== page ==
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Old 05-09-2019, 05:46 PM
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P-hacking is when you, with or without deceitful intent, engage in unsound experimental and statistical practices that have the result of drastically increasing the likelihood of false positives with the goal of achieving an experimental result that passes some desired statistical significance test.

The XKCD example is a simple one. To be sound, the multiple comparisons need to be taken into account. The simplest (known as a Bonferroni correction) is dividing the acceptable p-value (0.05 in this example) by the number of test ( in this case 20), to obtain a more stringent cutoff of 0.0025. With this correction, the likelihood of obtaining a false positive experience in the XKCD example is much lower. Repeating a experiment until a positive result occurs and promoting that is also called cherry picking, which is exactly what Surreal is doing in this thread.

Other types of p-hacking include deciding on p-value cutoffs or creating hypotheses after instead of before obtaining results (thus opening you to confirmation bias), stopping a pre-planned series of trials once a significant result occurs instead of running all the trials.

Lastly, when scientists report on statistical significance, it means only that the observed result was unlikely (but not impossible) to occur by random chance. It doesn’t mean the observed effect is significant in practical terms (aka effect size)

Last edited by Cleophus; 05-09-2019 at 05:50 PM.
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Old 05-09-2019, 06:00 PM
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Exactly correct.

Except the fact one. Which isn't true at all. The studies cited up thread are either P-hacking or opinion pieces.
"Perceived health effects of perceived EM exposure", i.e. people do report symptoms when they think they are exposed, no p-hacking required. Of course I should have been more explicit about the point of that fact being that these studies do _not_ show a correlation between the symptoms and _actual_ EM exposure.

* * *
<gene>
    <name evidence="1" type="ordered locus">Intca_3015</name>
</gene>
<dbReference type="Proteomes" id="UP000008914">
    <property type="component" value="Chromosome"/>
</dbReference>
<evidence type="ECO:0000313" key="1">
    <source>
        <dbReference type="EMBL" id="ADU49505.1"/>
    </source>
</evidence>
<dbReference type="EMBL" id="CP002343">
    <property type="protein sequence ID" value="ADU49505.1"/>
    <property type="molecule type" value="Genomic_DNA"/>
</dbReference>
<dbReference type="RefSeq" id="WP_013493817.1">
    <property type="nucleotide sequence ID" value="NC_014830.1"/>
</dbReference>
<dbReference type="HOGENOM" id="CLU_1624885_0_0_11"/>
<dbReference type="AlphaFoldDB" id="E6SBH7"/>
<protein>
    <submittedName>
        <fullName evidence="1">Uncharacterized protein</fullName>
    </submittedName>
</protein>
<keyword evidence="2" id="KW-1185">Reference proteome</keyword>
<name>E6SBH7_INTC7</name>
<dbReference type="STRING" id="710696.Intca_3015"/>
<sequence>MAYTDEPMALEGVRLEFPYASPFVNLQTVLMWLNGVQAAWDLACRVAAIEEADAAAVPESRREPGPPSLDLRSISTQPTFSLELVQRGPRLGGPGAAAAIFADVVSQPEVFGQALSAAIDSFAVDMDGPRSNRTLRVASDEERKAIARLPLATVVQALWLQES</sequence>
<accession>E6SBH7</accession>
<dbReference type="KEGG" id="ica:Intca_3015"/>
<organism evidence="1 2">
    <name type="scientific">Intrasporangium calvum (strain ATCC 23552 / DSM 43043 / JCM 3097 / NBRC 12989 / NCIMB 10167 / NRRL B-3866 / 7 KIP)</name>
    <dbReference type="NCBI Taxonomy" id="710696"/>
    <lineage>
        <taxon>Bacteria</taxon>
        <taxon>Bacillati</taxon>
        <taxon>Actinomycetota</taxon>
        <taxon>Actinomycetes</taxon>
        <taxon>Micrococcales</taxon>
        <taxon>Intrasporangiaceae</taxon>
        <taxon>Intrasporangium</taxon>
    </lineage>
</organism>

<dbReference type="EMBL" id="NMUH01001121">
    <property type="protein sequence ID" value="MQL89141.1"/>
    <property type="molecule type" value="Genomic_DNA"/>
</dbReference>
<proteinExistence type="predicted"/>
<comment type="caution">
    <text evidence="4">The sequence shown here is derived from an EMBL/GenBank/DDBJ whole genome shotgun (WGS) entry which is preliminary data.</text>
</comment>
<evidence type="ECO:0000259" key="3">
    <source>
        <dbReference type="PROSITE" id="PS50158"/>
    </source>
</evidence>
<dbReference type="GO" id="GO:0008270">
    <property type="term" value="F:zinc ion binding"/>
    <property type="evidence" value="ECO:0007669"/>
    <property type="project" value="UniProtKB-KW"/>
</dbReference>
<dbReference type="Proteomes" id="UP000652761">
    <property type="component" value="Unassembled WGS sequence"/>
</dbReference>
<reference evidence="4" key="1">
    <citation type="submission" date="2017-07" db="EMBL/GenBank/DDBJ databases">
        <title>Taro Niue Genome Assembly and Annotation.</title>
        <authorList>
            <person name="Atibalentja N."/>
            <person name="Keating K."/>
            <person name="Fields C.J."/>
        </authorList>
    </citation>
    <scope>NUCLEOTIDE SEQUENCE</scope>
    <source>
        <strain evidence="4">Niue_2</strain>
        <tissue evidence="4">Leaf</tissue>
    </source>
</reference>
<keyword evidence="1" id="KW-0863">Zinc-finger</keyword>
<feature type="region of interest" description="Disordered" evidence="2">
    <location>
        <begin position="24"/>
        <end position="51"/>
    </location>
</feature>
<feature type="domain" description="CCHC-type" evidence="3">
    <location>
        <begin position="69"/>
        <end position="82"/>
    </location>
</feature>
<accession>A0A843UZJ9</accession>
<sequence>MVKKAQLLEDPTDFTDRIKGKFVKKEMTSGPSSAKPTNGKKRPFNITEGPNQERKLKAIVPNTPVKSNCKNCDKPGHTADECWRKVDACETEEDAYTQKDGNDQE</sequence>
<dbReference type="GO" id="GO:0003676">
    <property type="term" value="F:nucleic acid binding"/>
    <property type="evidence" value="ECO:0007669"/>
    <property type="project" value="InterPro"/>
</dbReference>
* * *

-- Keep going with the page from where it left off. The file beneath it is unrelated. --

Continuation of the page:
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Old 05-09-2019, 06:17 PM
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Another point to keep in mind about significance levels: The statement "this result would only happen 5% of the time if the hypothesis were false" does not mean the same thing as "there is a 95% chance that the hypothesis is true". That second statement is usually the one you want, but to get a statement like that, you have to have some sort of prior on how likely you'd consider the hypothesis without the data.

And of course, there's an XKCD for that, too.
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Old 05-09-2019, 08:14 PM
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It is argued that the addition of this added high frequency 5G radiation
5G isn't a frequency, it's a technology that runs at various frequencies, including the same ones current cell phones are operating at. T-Mobile, for example, will be starting by deploying 5G on the 600 MHz band, which isn't "high frequency" by pretty much any reasonable definition.

Now, there is a higher frequency band that 5G can, in theory, run on, I'm not certain how well that will go in practice (given that I believe it requires antennas every couple hundred meters). But if there are health concerns there, I would think it'd have to be specific to that frequency range--that is, broadcasting anything on those bands would be bad, not anything particularly specific to 5G.